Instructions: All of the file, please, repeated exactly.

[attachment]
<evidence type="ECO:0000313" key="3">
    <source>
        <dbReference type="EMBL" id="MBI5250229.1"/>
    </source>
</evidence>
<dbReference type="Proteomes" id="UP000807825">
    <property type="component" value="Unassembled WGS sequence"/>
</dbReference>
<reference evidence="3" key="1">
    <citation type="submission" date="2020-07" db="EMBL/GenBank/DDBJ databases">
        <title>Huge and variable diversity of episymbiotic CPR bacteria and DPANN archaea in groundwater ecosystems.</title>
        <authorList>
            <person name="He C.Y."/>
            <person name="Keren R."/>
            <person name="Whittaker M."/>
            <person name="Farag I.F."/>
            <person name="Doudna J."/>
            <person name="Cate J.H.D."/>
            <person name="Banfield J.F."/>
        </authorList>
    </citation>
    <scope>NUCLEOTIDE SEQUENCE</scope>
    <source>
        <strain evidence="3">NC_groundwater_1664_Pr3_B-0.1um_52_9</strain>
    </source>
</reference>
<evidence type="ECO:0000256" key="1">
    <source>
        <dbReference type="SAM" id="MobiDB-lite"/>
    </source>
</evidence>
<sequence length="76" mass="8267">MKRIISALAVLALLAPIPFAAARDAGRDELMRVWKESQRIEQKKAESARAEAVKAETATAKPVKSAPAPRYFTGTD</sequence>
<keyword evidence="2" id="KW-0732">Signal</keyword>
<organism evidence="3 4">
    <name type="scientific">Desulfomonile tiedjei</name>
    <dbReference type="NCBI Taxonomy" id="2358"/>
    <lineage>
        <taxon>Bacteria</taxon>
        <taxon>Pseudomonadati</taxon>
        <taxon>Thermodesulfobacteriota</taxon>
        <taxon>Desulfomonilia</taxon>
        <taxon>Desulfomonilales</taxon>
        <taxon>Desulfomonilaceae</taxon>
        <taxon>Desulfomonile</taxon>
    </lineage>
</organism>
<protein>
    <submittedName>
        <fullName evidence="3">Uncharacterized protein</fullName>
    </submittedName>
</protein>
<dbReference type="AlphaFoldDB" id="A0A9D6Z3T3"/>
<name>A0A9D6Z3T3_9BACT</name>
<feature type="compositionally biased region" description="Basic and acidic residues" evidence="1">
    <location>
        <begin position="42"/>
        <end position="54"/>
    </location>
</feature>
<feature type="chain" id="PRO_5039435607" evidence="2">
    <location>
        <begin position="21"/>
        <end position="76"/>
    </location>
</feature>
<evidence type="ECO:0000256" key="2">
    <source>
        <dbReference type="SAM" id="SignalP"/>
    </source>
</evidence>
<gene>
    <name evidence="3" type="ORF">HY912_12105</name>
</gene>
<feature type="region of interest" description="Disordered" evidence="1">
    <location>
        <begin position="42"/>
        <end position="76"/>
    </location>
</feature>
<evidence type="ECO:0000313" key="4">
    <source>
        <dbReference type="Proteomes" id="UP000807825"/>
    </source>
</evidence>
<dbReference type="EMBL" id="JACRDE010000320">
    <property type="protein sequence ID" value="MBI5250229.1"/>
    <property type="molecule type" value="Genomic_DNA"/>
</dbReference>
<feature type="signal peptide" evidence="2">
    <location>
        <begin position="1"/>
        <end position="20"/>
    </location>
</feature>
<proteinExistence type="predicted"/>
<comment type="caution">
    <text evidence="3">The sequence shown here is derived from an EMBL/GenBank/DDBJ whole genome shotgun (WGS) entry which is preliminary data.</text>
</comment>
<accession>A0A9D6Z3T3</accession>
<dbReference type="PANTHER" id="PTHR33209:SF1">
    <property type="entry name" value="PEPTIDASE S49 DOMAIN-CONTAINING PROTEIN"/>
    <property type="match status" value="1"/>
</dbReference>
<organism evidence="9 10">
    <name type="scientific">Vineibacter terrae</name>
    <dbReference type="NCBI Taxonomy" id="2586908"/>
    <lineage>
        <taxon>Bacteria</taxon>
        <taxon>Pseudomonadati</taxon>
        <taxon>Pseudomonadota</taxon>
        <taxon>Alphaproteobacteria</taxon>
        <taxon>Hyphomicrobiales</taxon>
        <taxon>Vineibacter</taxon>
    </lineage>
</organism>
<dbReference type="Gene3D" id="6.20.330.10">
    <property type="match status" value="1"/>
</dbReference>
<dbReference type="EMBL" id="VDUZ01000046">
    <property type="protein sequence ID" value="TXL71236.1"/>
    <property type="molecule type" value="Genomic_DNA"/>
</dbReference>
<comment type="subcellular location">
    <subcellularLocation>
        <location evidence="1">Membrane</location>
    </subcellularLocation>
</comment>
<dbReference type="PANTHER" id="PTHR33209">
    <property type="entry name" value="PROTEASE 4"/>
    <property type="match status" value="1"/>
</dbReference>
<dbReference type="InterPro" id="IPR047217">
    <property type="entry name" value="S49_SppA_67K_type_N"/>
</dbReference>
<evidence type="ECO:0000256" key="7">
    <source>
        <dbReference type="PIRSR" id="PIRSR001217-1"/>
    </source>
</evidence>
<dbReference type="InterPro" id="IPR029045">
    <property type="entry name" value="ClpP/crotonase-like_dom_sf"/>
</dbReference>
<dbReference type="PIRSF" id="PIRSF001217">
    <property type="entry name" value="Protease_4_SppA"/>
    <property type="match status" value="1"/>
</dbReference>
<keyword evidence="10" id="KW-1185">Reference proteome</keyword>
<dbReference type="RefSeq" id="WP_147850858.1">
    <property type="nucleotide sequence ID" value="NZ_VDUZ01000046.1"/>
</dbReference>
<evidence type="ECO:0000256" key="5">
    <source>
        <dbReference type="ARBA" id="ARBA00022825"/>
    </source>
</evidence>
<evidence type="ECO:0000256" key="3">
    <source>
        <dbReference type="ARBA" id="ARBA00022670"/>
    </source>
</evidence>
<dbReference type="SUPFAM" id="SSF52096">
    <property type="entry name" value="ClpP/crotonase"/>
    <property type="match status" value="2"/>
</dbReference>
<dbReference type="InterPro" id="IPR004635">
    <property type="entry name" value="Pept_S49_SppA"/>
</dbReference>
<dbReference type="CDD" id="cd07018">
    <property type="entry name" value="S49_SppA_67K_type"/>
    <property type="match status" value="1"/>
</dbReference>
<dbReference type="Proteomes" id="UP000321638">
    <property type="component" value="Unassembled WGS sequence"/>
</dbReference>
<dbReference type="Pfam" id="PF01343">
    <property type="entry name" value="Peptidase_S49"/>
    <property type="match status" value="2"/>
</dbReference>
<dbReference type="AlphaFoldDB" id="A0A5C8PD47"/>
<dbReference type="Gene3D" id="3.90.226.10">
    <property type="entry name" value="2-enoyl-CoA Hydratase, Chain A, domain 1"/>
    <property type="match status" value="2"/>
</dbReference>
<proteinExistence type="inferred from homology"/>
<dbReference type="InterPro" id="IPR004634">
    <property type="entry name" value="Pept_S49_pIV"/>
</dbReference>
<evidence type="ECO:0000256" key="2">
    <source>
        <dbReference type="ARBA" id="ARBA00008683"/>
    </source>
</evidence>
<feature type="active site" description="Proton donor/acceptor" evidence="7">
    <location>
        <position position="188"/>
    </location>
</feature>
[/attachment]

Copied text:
<evidence type="ECO:0000313" key="3">
    <source>
        <dbReference type="EMBL" id="MBI5250229.1"/>
    </source>
</evidence>
<dbReference type="Proteomes" id="UP000807825">
    <property type="component" value="Unassembled WGS sequence"/>
</dbReference>
<reference evidence="3" key="1">
    <citation type="submission" date="2020-07" db="EMBL/GenBank/DDBJ databases">
        <title>Huge and variable diversity of episymbiotic CPR bacteria and DPANN archaea in groundwater ecosystems.</title>
        <authorList>
            <person name="He C.Y."/>
            <person name="Keren R."/>
            <person name="Whittaker M."/>
            <person name="Farag I.F."/>
            <person name="Doudna J."/>
            <person name="Cate J.H.D."/>
            <person name="Banfield J.F."/>
        </authorList>
    </citation>
    <scope>NUCLEOTIDE SEQUENCE</scope>
    <source>
        <strain evidence="3">NC_groundwater_1664_Pr3_B-0.1um_52_9</strain>
    </source>
</reference>
<evidence type="ECO:0000256" key="1">
    <source>
        <dbReference type="SAM" id="MobiDB-lite"/>
    </source>
</evidence>
<sequence length="76" mass="8267">MKRIISALAVLALLAPIPFAAARDAGRDELMRVWKESQRIEQKKAESARAEAVKAETATAKPVKSAPAPRYFTGTD</sequence>
<keyword evidence="2" id="KW-0732">Signal</keyword>
<organism evidence="3 4">
    <name type="scientific">Desulfomonile tiedjei</name>
    <dbReference type="NCBI Taxonomy" id="2358"/>
    <lineage>
        <taxon>Bacteria</taxon>
        <taxon>Pseudomonadati</taxon>
        <taxon>Thermodesulfobacteriota</taxon>
        <taxon>Desulfomonilia</taxon>
        <taxon>Desulfomonilales</taxon>
        <taxon>Desulfomonilaceae</taxon>
        <taxon>Desulfomonile</taxon>
    </lineage>
</organism>
<protein>
    <submittedName>
        <fullName evidence="3">Uncharacterized protein</fullName>
    </submittedName>
</protein>
<dbReference type="AlphaFoldDB" id="A0A9D6Z3T3"/>
<name>A0A9D6Z3T3_9BACT</name>
<feature type="compositionally biased region" description="Basic and acidic residues" evidence="1">
    <location>
        <begin position="42"/>
        <end position="54"/>
    </location>
</feature>
<feature type="chain" id="PRO_5039435607" evidence="2">
    <location>
        <begin position="21"/>
        <end position="76"/>
    </location>
</feature>
<evidence type="ECO:0000256" key="2">
    <source>
        <dbReference type="SAM" id="SignalP"/>
    </source>
</evidence>
<gene>
    <name evidence="3" type="ORF">HY912_12105</name>
</gene>
<feature type="region of interest" description="Disordered" evidence="1">
    <location>
        <begin position="42"/>
        <end position="76"/>
    </location>
</feature>
<evidence type="ECO:0000313" key="4">
    <source>
        <dbReference type="Proteomes" id="UP000807825"/>
    </source>
</evidence>
<dbReference type="EMBL" id="JACRDE010000320">
    <property type="protein sequence ID" value="MBI5250229.1"/>
    <property type="molecule type" value="Genomic_DNA"/>
</dbReference>
<feature type="signal peptide" evidence="2">
    <location>
        <begin position="1"/>
        <end position="20"/>
    </location>
</feature>
<proteinExistence type="predicted"/>
<comment type="caution">
    <text evidence="3">The sequence shown here is derived from an EMBL/GenBank/DDBJ whole genome shotgun (WGS) entry which is preliminary data.</text>
</comment>
<accession>A0A9D6Z3T3</accession>
<dbReference type="PANTHER" id="PTHR33209:SF1">
    <property type="entry name" value="PEPTIDASE S49 DOMAIN-CONTAINING PROTEIN"/>
    <property type="match status" value="1"/>
</dbReference>
<organism evidence="9 10">
    <name type="scientific">Vineibacter terrae</name>
    <dbReference type="NCBI Taxonomy" id="2586908"/>
    <lineage>
        <taxon>Bacteria</taxon>
        <taxon>Pseudomonadati</taxon>
        <taxon>Pseudomonadota</taxon>
        <taxon>Alphaproteobacteria</taxon>
        <taxon>Hyphomicrobiales</taxon>
        <taxon>Vineibacter</taxon>
    </lineage>
</organism>
<dbReference type="Gene3D" id="6.20.330.10">
    <property type="match status" value="1"/>
</dbReference>
<dbReference type="EMBL" id="VDUZ01000046">
    <property type="protein sequence ID" value="TXL71236.1"/>
    <property type="molecule type" value="Genomic_DNA"/>
</dbReference>
<comment type="subcellular location">
    <subcellularLocation>
        <location evidence="1">Membrane</location>
    </subcellularLocation>
</comment>
<dbReference type="PANTHER" id="PTHR33209">
    <property type="entry name" value="PROTEASE 4"/>
    <property type="match status" value="1"/>
</dbReference>
<dbReference type="InterPro" id="IPR047217">
    <property type="entry name" value="S49_SppA_67K_type_N"/>
</dbReference>
<evidence type="ECO:0000256" key="7">
    <source>
        <dbReference type="PIRSR" id="PIRSR001217-1"/>
    </source>
</evidence>
<dbReference type="InterPro" id="IPR029045">
    <property type="entry name" value="ClpP/crotonase-like_dom_sf"/>
</dbReference>
<dbReference type="PIRSF" id="PIRSF001217">
    <property type="entry name" value="Protease_4_SppA"/>
    <property type="match status" value="1"/>
</dbReference>
<keyword evidence="10" id="KW-1185">Reference proteome</keyword>
<dbReference type="RefSeq" id="WP_147850858.1">
    <property type="nucleotide sequence ID" value="NZ_VDUZ01000046.1"/>
</dbReference>
<evidence type="ECO:0000256" key="5">
    <source>
        <dbReference type="ARBA" id="ARBA00022825"/>
    </source>
</evidence>
<evidence type="ECO:0000256" key="3">
    <source>
        <dbReference type="ARBA" id="ARBA00022670"/>
    </source>
</evidence>
<dbReference type="SUPFAM" id="SSF52096">
    <property type="entry name" value="ClpP/crotonase"/>
    <property type="match status" value="2"/>
</dbReference>
<dbReference type="InterPro" id="IPR004635">
    <property type="entry name" value="Pept_S49_SppA"/>
</dbReference>
<dbReference type="CDD" id="cd07018">
    <property type="entry name" value="S49_SppA_67K_type"/>
    <property type="match status" value="1"/>
</dbReference>
<dbReference type="Proteomes" id="UP000321638">
    <property type="component" value="Unassembled WGS sequence"/>
</dbReference>
<dbReference type="Pfam" id="PF01343">
    <property type="entry name" value="Peptidase_S49"/>
    <property type="match status" value="2"/>
</dbReference>
<dbReference type="AlphaFoldDB" id="A0A5C8PD47"/>
<dbReference type="Gene3D" id="3.90.226.10">
    <property type="entry name" value="2-enoyl-CoA Hydratase, Chain A, domain 1"/>
    <property type="match status" value="2"/>
</dbReference>
<proteinExistence type="inferred from homology"/>
<dbReference type="InterPro" id="IPR004634">
    <property type="entry name" value="Pept_S49_pIV"/>
</dbReference>
<evidence type="ECO:0000256" key="2">
    <source>
        <dbReference type="ARBA" id="ARBA00008683"/>
    </source>
</evidence>
<feature type="active site" description="Proton donor/acceptor" evidence="7">
    <location>
        <position position="188"/>
    </location>
</feature>